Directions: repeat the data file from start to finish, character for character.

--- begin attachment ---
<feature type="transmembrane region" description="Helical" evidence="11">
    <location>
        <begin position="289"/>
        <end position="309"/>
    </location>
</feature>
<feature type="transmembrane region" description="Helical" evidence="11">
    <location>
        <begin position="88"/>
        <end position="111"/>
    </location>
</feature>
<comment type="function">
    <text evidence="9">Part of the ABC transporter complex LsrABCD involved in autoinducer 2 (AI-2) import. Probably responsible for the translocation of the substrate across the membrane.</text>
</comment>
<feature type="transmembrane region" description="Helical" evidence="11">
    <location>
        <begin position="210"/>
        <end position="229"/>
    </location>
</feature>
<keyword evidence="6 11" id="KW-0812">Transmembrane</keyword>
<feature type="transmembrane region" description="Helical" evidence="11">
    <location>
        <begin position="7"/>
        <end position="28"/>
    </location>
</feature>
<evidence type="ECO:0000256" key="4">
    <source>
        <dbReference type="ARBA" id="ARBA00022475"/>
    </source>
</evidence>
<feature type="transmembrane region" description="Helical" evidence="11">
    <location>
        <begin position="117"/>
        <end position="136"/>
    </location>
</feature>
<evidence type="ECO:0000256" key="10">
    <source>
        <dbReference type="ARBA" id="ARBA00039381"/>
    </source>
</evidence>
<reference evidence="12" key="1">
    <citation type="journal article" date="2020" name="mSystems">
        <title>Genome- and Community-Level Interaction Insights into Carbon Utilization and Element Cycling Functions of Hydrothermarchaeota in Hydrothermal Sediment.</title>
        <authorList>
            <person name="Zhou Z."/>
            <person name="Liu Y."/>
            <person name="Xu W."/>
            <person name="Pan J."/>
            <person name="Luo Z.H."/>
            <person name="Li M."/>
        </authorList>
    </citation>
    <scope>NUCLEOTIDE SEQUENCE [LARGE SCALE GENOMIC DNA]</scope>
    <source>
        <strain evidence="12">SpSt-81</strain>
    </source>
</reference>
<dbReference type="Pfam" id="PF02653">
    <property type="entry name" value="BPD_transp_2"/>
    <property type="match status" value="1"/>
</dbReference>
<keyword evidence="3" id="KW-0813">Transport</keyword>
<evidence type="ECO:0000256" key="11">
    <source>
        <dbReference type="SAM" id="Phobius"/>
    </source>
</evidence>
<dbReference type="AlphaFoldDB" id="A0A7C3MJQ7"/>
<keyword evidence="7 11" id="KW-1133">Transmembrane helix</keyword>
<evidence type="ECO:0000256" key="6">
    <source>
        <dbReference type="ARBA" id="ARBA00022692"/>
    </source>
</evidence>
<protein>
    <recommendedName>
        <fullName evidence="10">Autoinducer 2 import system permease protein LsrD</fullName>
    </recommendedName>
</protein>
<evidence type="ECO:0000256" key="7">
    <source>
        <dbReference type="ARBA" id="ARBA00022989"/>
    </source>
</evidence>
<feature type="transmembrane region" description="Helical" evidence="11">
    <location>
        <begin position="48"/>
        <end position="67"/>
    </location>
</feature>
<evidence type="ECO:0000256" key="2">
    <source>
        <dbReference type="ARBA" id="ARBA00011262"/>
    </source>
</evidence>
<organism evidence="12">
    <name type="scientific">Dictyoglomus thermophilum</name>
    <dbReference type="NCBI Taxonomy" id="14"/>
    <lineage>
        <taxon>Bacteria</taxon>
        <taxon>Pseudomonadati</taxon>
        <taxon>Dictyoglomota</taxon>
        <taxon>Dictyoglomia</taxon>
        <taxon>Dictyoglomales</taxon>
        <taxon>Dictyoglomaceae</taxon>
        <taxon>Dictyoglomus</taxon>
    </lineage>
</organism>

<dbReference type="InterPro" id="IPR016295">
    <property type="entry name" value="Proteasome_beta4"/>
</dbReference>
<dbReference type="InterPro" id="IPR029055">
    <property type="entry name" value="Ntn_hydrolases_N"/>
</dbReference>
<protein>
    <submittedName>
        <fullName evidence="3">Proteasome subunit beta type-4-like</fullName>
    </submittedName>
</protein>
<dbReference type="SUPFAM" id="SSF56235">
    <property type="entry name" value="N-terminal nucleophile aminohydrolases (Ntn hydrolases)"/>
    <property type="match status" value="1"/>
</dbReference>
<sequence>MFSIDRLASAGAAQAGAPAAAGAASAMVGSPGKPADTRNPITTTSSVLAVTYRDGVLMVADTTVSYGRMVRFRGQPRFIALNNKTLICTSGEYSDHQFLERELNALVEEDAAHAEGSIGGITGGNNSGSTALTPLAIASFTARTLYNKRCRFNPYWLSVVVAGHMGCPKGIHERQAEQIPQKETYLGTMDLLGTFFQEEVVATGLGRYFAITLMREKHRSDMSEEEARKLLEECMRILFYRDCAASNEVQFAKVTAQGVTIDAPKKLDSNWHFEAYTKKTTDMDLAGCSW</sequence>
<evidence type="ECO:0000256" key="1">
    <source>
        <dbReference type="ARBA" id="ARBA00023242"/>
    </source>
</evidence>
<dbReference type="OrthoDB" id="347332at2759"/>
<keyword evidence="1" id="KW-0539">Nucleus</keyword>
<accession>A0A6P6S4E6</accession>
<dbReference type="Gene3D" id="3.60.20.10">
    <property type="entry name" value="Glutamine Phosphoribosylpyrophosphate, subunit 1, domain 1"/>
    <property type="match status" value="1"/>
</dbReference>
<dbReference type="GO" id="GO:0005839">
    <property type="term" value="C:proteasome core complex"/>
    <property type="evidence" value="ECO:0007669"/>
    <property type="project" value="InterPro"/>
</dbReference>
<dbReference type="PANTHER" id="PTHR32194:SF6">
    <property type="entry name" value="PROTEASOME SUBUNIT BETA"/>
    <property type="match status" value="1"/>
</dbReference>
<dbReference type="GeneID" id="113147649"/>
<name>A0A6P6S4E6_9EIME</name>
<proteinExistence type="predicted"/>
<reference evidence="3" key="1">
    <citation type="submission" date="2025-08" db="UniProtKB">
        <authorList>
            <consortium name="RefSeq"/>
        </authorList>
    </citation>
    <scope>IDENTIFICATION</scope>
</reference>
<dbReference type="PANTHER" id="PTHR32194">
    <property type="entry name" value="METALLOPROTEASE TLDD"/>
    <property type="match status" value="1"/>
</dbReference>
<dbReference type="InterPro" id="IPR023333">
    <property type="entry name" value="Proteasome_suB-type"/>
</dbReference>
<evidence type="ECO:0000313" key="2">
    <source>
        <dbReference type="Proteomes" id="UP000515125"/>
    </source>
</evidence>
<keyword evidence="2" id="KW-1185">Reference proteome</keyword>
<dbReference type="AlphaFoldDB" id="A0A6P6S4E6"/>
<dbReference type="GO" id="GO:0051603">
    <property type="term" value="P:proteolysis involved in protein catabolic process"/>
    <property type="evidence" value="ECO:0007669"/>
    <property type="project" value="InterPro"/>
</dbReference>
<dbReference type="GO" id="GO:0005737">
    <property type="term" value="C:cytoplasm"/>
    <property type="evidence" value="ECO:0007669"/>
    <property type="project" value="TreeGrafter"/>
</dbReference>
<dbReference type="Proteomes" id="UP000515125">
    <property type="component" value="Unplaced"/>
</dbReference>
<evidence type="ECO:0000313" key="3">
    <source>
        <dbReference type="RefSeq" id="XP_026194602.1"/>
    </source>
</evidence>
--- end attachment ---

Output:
<feature type="transmembrane region" description="Helical" evidence="11">
    <location>
        <begin position="289"/>
        <end position="309"/>
    </location>
</feature>
<feature type="transmembrane region" description="Helical" evidence="11">
    <location>
        <begin position="88"/>
        <end position="111"/>
    </location>
</feature>
<comment type="function">
    <text evidence="9">Part of the ABC transporter complex LsrABCD involved in autoinducer 2 (AI-2) import. Probably responsible for the translocation of the substrate across the membrane.</text>
</comment>
<feature type="transmembrane region" description="Helical" evidence="11">
    <location>
        <begin position="210"/>
        <end position="229"/>
    </location>
</feature>
<keyword evidence="6 11" id="KW-0812">Transmembrane</keyword>
<feature type="transmembrane region" description="Helical" evidence="11">
    <location>
        <begin position="7"/>
        <end position="28"/>
    </location>
</feature>
<evidence type="ECO:0000256" key="4">
    <source>
        <dbReference type="ARBA" id="ARBA00022475"/>
    </source>
</evidence>
<feature type="transmembrane region" description="Helical" evidence="11">
    <location>
        <begin position="117"/>
        <end position="136"/>
    </location>
</feature>
<evidence type="ECO:0000256" key="10">
    <source>
        <dbReference type="ARBA" id="ARBA00039381"/>
    </source>
</evidence>
<reference evidence="12" key="1">
    <citation type="journal article" date="2020" name="mSystems">
        <title>Genome- and Community-Level Interaction Insights into Carbon Utilization and Element Cycling Functions of Hydrothermarchaeota in Hydrothermal Sediment.</title>
        <authorList>
            <person name="Zhou Z."/>
            <person name="Liu Y."/>
            <person name="Xu W."/>
            <person name="Pan J."/>
            <person name="Luo Z.H."/>
            <person name="Li M."/>
        </authorList>
    </citation>
    <scope>NUCLEOTIDE SEQUENCE [LARGE SCALE GENOMIC DNA]</scope>
    <source>
        <strain evidence="12">SpSt-81</strain>
    </source>
</reference>
<dbReference type="Pfam" id="PF02653">
    <property type="entry name" value="BPD_transp_2"/>
    <property type="match status" value="1"/>
</dbReference>
<keyword evidence="3" id="KW-0813">Transport</keyword>
<evidence type="ECO:0000256" key="11">
    <source>
        <dbReference type="SAM" id="Phobius"/>
    </source>
</evidence>
<dbReference type="AlphaFoldDB" id="A0A7C3MJQ7"/>
<keyword evidence="7 11" id="KW-1133">Transmembrane helix</keyword>
<evidence type="ECO:0000256" key="6">
    <source>
        <dbReference type="ARBA" id="ARBA00022692"/>
    </source>
</evidence>
<protein>
    <recommendedName>
        <fullName evidence="10">Autoinducer 2 import system permease protein LsrD</fullName>
    </recommendedName>
</protein>
<evidence type="ECO:0000256" key="7">
    <source>
        <dbReference type="ARBA" id="ARBA00022989"/>
    </source>
</evidence>
<feature type="transmembrane region" description="Helical" evidence="11">
    <location>
        <begin position="48"/>
        <end position="67"/>
    </location>
</feature>
<evidence type="ECO:0000256" key="2">
    <source>
        <dbReference type="ARBA" id="ARBA00011262"/>
    </source>
</evidence>
<organism evidence="12">
    <name type="scientific">Dictyoglomus thermophilum</name>
    <dbReference type="NCBI Taxonomy" id="14"/>
    <lineage>
        <taxon>Bacteria</taxon>
        <taxon>Pseudomonadati</taxon>
        <taxon>Dictyoglomota</taxon>
        <taxon>Dictyoglomia</taxon>
        <taxon>Dictyoglomales</taxon>
        <taxon>Dictyoglomaceae</taxon>
        <taxon>Dictyoglomus</taxon>
    </lineage>
</organism>

<dbReference type="InterPro" id="IPR016295">
    <property type="entry name" value="Proteasome_beta4"/>
</dbReference>
<dbReference type="InterPro" id="IPR029055">
    <property type="entry name" value="Ntn_hydrolases_N"/>
</dbReference>
<protein>
    <submittedName>
        <fullName evidence="3">Proteasome subunit beta type-4-like</fullName>
    </submittedName>
</protein>
<dbReference type="SUPFAM" id="SSF56235">
    <property type="entry name" value="N-terminal nucleophile aminohydrolases (Ntn hydrolases)"/>
    <property type="match status" value="1"/>
</dbReference>
<sequence>MFSIDRLASAGAAQAGAPAAAGAASAMVGSPGKPADTRNPITTTSSVLAVTYRDGVLMVADTTVSYGRMVRFRGQPRFIALNNKTLICTSGEYSDHQFLERELNALVEEDAAHAEGSIGGITGGNNSGSTALTPLAIASFTARTLYNKRCRFNPYWLSVVVAGHMGCPKGIHERQAEQIPQKETYLGTMDLLGTFFQEEVVATGLGRYFAITLMREKHRSDMSEEEARKLLEECMRILFYRDCAASNEVQFAKVTAQGVTIDAPKKLDSNWHFEAYTKKTTDMDLAGCSW</sequence>
<evidence type="ECO:0000256" key="1">
    <source>
        <dbReference type="ARBA" id="ARBA00023242"/>
    </source>
</evidence>
<dbReference type="OrthoDB" id="347332at2759"/>
<keyword evidence="1" id="KW-0539">Nucleus</keyword>
<accession>A0A6P6S4E6</accession>
<dbReference type="Gene3D" id="3.60.20.10">
    <property type="entry name" value="Glutamine Phosphoribosylpyrophosphate, subunit 1, domain 1"/>
    <property type="match status" value="1"/>
</dbReference>
<dbReference type="GO" id="GO:0005839">
    <property type="term" value="C:proteasome core complex"/>
    <property type="evidence" value="ECO:0007669"/>
    <property type="project" value="InterPro"/>
</dbReference>
<dbReference type="PANTHER" id="PTHR32194:SF6">
    <property type="entry name" value="PROTEASOME SUBUNIT BETA"/>
    <property type="match status" value="1"/>
</dbReference>
<dbReference type="GeneID" id="113147649"/>
<name>A0A6P6S4E6_9EIME</name>
<proteinExistence type="predicted"/>
<reference evidence="3" key="1">
    <citation type="submission" date="2025-08" db="UniProtKB">
        <authorList>
            <consortium name="RefSeq"/>
        </authorList>
    </citation>
    <scope>IDENTIFICATION</scope>
</reference>
<dbReference type="PANTHER" id="PTHR32194">
    <property type="entry name" value="METALLOPROTEASE TLDD"/>
    <property type="match status" value="1"/>
</dbReference>
<dbReference type="InterPro" id="IPR023333">
    <property type="entry name" value="Proteasome_suB-type"/>
</dbReference>
<evidence type="ECO:0000313" key="2">
    <source>
        <dbReference type="Proteomes" id="UP000515125"/>
    </source>
</evidence>
<keyword evidence="2" id="KW-1185">Reference proteome</keyword>
<dbReference type="AlphaFoldDB" id="A0A6P6S4E6"/>
<dbReference type="GO" id="GO:0051603">
    <property type="term" value="P:proteolysis involved in protein catabolic process"/>
    <property type="evidence" value="ECO:0007669"/>
    <property type="project" value="InterPro"/>
</dbReference>
<dbReference type="GO" id="GO:0005737">
    <property type="term" value="C:cytoplasm"/>
    <property type="evidence" value="ECO:0007669"/>
    <property type="project" value="TreeGrafter"/>
</dbReference>
<dbReference type="Proteomes" id="UP000515125">
    <property type="component" value="Unplaced"/>
</dbReference>
<evidence type="ECO:0000313" key="3">
    <source>
        <dbReference type="RefSeq" id="XP_026194602.1"/>
    </source>
</evidence>